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France, Germany lead far-right gains at EU vote

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Brussels, Belgium: EU elections on Sunday saw striking gains for the far-right as exit polls put Marine Le Pen’s National Rally in France and Alternative for Germany ahead of the governing camps – boosting their efforts to sway the bloc at a pivotal moment.

Projected results from France put far-right Le Pen’s party around 33 percent, with 31 seats in the incoming European Parliament – more than double the score of President Emmanuel Macron’s liberals back on 15 percent.

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Across the border, the Alternative for Germany party shrugged off a string of pre-election scandals to rise to second place with around 16 percent – coming ahead of Chancellor Olaf Scholz’s Social Democrats and its two ruling coalition partners.

The stinging blows for Europe’s most powerful centrist leaders meant that the far-right was on course to significantly boost its presence in the EU’s transnational parliament.

But parties on the extreme right remain divided – and still look likely to be kept on the sidelines in Brussels.

Predictions are that centre-right and centre-left parties that have dominate the legislature should be able to maintain a majority along with centrist partners.

The crushing victory for Le Pen in France had been widely predicted – and her party had already come first in the European polls in the country in 2019.

“A deep humiliation as expected for Macron’s centrist camp in today’s European elections,” Mujtaba Rahman, an analyst from Eurasia Group wrote.

But he said the results were likely to have less impact in shaping policies in the EU, than shaking weak incumbent governments in France and Germany.

More than 360 million people across the EU’s 27 nations were eligible to vote, over four days since Thursday, to help shape the European Union’s direction over the next five years.

The election comes as the continent is confronted with Russia’s war in Ukraine, global trade tensions marked by US-China rivalry, a climate emergency and the prospect of a disruptive new Donald Trump presidency.

“Right now we are living in a scenario of uncertainty,” Jaime Bajo, a sports centre operator, said as he cast his vote in Madrid.

“I can understand that people feel fear and vote with a hard mindset,” said the 40-year-old, who predicted a “rise of extremist forces” in Europe.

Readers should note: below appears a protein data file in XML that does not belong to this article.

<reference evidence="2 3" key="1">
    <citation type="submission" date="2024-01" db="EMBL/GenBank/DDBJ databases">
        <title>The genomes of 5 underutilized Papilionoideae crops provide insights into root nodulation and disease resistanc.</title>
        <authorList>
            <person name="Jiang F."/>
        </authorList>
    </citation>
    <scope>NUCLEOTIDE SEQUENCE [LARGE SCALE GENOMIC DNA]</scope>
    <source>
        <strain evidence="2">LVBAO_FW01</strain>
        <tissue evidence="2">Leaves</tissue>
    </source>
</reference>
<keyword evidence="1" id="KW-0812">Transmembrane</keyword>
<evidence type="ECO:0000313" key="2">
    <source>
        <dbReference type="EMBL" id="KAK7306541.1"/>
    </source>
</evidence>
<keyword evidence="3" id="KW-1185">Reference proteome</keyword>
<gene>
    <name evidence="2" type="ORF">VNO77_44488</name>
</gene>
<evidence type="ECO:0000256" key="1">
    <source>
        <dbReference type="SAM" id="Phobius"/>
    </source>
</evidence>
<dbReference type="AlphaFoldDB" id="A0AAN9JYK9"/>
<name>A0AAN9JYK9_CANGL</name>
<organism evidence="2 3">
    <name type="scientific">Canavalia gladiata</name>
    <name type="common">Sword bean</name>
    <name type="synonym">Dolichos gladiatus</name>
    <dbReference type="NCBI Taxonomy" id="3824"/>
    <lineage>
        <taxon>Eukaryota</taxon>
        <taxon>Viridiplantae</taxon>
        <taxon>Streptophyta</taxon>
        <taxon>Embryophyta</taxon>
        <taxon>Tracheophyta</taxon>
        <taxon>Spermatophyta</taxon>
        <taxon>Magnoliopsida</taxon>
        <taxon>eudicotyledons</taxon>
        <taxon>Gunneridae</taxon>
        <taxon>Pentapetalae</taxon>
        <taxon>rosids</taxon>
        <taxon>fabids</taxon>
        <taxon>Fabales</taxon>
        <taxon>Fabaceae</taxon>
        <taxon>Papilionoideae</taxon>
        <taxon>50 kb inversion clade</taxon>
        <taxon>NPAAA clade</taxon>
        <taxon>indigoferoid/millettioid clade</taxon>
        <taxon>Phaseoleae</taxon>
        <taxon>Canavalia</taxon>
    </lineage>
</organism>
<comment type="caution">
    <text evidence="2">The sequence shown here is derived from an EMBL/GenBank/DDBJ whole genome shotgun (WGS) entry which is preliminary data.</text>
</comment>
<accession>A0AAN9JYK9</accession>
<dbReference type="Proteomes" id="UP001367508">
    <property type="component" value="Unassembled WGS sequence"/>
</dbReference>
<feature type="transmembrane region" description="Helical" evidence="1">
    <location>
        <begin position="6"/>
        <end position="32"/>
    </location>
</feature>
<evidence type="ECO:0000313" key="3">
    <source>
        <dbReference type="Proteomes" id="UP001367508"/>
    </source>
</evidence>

The bloc’s next parliament will help decide who runs the powerful European Commission, with German conservative Ursula von der Leyen vying for a second term.

Ascendant far-right

European voters, hammered by a high cost of living and some fearing immigrants to be the source of social ills, are increasingly persuaded by populist messaging.

Though centrist parties are expected to keep most of the legislature’s 720 seats, polls suggest they could be weakened by a stronger far right pushing the bloc towards ultraconservatism.

In Germany, turnout was the highest since 1979 at 66 percent. But that did not spare Chancellor Scholz from a dismal night – with all three parties in his troubled coalition behind the conservatives and the far right, exit polls showed.

On 14 percent, Scholz’s Social Democrats trailed the far-right AfD, seen winning 16-16.5 percent, and came well behind the conservative CDU-CSU bloc’s 29.5 percent.

In Austria, the far-right Freedom Party was leading the count according to exit polls, the first time the group has topped a nationwide ballot in the Alpine country.

Florentine Bonaert, a 32-year-old business owner in Vienna did not disclose who she voted for, but said “migration policy was incredibly important” to her, as well as climate change and its impact on future generations.

In the Netherlands the far-right Freedom Party of Geert Wilders was beaten into second place on 17.7 percent by the Green-Labour coalition led by former EU commissioner Frans Timmermans, EU parliament estimates showed.

In Italy the far-right ruling Brothers of Italy party of Prime Minister Giorgia Meloni was expected to come out on top.

Meloni is being courted both by von der Leyen – who needs her backing for a second mandate – as well as Le Pen and Hungarian Prime Minister Viktor Orban, who would like to form a far-right parliament supergroup.

War worries

The Hungarian leader has stoked fears of the Ukraine war expanding to one between the West and Russia, blaming Brussels and NATO. As he cast his vote he framed it as a “pro-peace or pro-war election”.

But in eastern EU countries, the spectre of Russia’s threat loomed large.

“I want security, especially for the Baltic states. And greater support for Ukraine to end the war,” said Ieva Sterlinge, a 34-year-old Latvian doctor.

Likewise in Romania, psychologist Teodora Maia said she cast her vote on “the theme of war, which worries us all, and ecology”.

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